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Encyclopedia of Psychology Alan E. Kazdin, PhD, Editor-in-Chief

ATTRIBUTION THEORIES

The Self-serving Bias

People tend to take credit for their own successes. but deny responsibility for their failures. The self-serving bias involves making internal attributions to ability and effort for one’s own favorable outcomes, but external attributions to difficulty and luck for one’s unfavorable outcomes. This bias is functionally important because it serves to maintain positive affect and self-esteem

Culture and Attribution.

Western cultural groups perceive the person as an independent and autonomous entity with internal attributes that lead him or her to act. Non-Western cultural groups, on the other hand, view the person as fundamentally interdependent, intertwined in a social fabric involving roles, expectations, and interpersonal relationships that lead him or her to act.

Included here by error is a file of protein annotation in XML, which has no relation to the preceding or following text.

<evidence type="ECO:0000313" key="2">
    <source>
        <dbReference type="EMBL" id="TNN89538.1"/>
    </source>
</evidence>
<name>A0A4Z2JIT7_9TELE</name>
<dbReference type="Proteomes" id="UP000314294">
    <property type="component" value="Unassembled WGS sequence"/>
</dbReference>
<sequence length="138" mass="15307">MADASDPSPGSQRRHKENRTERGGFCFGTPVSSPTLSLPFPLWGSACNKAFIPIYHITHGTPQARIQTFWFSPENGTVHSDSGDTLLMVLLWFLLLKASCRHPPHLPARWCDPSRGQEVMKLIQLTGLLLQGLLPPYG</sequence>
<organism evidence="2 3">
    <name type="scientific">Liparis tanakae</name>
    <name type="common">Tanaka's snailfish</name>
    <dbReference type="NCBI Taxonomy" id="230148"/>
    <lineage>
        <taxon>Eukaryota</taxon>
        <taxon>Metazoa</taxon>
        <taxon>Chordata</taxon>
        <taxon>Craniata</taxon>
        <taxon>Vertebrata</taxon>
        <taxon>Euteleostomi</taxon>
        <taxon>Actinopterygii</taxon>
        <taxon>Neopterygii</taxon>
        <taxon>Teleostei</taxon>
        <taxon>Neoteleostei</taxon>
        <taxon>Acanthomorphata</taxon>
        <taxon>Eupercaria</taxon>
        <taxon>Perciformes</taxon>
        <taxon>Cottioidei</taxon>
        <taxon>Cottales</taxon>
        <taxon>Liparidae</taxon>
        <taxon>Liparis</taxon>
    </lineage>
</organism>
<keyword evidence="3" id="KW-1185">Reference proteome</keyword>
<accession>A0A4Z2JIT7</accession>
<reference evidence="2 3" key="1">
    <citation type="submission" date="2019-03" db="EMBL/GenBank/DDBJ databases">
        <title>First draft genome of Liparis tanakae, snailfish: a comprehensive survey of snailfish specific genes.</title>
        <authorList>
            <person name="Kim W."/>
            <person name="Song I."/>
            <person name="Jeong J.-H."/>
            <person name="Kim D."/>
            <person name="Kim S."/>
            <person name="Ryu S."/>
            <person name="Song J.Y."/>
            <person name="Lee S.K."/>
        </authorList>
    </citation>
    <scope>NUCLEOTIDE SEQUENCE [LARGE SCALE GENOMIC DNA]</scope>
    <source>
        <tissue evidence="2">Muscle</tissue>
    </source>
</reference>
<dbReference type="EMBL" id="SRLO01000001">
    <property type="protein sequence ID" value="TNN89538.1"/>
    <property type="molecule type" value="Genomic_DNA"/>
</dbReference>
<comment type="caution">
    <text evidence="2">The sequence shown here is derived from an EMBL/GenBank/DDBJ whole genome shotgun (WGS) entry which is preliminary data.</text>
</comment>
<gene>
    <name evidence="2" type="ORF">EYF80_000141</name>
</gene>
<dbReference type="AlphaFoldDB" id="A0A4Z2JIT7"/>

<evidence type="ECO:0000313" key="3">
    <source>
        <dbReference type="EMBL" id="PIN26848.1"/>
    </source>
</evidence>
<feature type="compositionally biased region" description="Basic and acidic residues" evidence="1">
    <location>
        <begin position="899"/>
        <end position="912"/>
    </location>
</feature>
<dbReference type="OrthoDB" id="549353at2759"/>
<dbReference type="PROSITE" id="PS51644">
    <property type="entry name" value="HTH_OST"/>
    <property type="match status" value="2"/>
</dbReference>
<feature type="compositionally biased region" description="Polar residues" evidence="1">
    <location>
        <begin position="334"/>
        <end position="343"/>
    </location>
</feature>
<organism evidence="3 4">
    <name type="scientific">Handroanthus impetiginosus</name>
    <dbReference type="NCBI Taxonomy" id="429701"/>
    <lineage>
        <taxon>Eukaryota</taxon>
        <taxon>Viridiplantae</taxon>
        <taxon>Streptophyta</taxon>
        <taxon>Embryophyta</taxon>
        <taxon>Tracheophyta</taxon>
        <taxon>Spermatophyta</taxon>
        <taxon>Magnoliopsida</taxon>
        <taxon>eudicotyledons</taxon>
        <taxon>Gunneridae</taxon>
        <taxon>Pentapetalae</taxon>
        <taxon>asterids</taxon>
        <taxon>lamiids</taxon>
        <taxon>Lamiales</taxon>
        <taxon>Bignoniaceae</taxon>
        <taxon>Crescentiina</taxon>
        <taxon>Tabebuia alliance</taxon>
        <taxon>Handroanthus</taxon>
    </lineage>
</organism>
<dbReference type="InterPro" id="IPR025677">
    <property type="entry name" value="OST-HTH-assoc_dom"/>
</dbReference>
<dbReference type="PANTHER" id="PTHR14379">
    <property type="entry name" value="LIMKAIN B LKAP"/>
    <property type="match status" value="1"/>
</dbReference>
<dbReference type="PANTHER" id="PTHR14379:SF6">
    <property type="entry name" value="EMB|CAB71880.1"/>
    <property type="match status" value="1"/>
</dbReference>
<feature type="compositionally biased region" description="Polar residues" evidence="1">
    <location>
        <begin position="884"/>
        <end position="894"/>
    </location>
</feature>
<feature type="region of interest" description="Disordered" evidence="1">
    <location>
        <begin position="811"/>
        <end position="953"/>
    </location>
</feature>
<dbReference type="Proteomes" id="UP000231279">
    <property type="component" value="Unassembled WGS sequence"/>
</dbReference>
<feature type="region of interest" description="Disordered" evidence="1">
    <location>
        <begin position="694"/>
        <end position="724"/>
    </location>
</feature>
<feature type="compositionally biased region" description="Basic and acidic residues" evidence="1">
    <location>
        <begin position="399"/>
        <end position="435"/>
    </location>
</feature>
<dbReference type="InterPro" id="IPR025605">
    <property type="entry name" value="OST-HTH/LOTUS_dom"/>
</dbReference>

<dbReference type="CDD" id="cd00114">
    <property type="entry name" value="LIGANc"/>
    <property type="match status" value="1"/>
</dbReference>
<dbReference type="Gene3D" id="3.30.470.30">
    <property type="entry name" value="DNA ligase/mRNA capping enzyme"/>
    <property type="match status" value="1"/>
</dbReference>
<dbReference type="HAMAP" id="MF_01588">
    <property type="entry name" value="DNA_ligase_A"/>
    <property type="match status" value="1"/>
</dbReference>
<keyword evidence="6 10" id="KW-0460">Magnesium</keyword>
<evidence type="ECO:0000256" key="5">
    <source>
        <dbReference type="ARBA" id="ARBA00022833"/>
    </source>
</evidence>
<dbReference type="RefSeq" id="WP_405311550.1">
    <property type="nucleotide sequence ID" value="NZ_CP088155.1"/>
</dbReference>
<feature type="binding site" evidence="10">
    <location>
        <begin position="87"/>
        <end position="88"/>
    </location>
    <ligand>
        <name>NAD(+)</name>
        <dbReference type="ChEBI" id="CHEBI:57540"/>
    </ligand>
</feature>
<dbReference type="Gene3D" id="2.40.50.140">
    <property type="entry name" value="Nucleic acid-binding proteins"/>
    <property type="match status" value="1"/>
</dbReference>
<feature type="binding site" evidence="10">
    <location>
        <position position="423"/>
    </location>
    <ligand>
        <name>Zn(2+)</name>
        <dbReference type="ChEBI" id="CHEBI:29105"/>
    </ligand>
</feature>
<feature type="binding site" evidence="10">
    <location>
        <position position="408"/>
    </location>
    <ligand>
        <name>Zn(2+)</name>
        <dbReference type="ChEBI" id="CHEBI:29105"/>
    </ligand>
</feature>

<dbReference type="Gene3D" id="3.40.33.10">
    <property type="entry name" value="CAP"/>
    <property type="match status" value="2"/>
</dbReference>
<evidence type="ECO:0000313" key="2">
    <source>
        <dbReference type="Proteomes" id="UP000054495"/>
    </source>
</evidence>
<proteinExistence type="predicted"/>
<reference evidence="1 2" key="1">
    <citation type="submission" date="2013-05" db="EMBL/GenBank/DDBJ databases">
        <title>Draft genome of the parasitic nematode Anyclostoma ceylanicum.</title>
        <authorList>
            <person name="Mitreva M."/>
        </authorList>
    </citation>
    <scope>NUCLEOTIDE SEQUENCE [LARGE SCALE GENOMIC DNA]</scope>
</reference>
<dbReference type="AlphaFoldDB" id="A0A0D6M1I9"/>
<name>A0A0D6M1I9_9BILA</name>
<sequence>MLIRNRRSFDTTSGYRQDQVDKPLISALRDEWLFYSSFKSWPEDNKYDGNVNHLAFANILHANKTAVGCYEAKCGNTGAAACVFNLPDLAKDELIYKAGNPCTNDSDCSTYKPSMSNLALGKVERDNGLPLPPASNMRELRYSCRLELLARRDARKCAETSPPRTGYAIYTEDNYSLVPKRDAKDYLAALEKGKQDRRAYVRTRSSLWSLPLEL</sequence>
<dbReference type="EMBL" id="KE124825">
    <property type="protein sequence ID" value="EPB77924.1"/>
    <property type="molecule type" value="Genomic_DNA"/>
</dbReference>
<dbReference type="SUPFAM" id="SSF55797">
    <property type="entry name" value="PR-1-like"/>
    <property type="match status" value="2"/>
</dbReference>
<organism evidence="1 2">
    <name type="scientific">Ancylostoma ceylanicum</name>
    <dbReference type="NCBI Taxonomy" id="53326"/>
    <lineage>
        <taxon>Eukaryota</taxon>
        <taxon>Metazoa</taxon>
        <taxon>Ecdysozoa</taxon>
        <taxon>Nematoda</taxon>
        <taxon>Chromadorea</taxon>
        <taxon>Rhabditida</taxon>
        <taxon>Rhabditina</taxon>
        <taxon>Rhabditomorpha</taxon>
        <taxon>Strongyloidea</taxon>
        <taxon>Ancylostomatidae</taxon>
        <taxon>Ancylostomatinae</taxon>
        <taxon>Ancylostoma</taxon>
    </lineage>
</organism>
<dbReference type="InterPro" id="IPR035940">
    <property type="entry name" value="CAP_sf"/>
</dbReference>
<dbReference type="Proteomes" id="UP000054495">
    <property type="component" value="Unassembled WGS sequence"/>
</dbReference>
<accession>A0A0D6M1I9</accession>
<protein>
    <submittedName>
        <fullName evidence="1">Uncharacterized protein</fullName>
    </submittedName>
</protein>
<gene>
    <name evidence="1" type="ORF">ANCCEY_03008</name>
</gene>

More fundamentally, cultures also may differ in the extent to which they emphasize causality itself. Non-Western cultures may not share the Western emphasis on causality and its link to behavior, partially because they view causality as multidirectional, rather than unidirectional. Causal attributions may thus be less frequent among non-Western people

Emotional Problems in Living.

In contrast to the self-serving attributional style of nondepressed individuals, depressed individuals see their failures or negative outcomes as due to something internal, uncontrollable, stable, and global. Positive outcomes are often attributed to external, unstable, and specific factors. Thus, depressives appear to lack an important mechanism for maintaining and protecting self-esteem.

The attributions that depressed people make for various outcomes also tend to be more complex than those of non-depressed people.

AUDITORY IMPAIRMENT

Nearly 90% of all children experience one or more episodes of otitis media. Half of the children who experience otitis media before one year of age will have six or more episodes before age 2.


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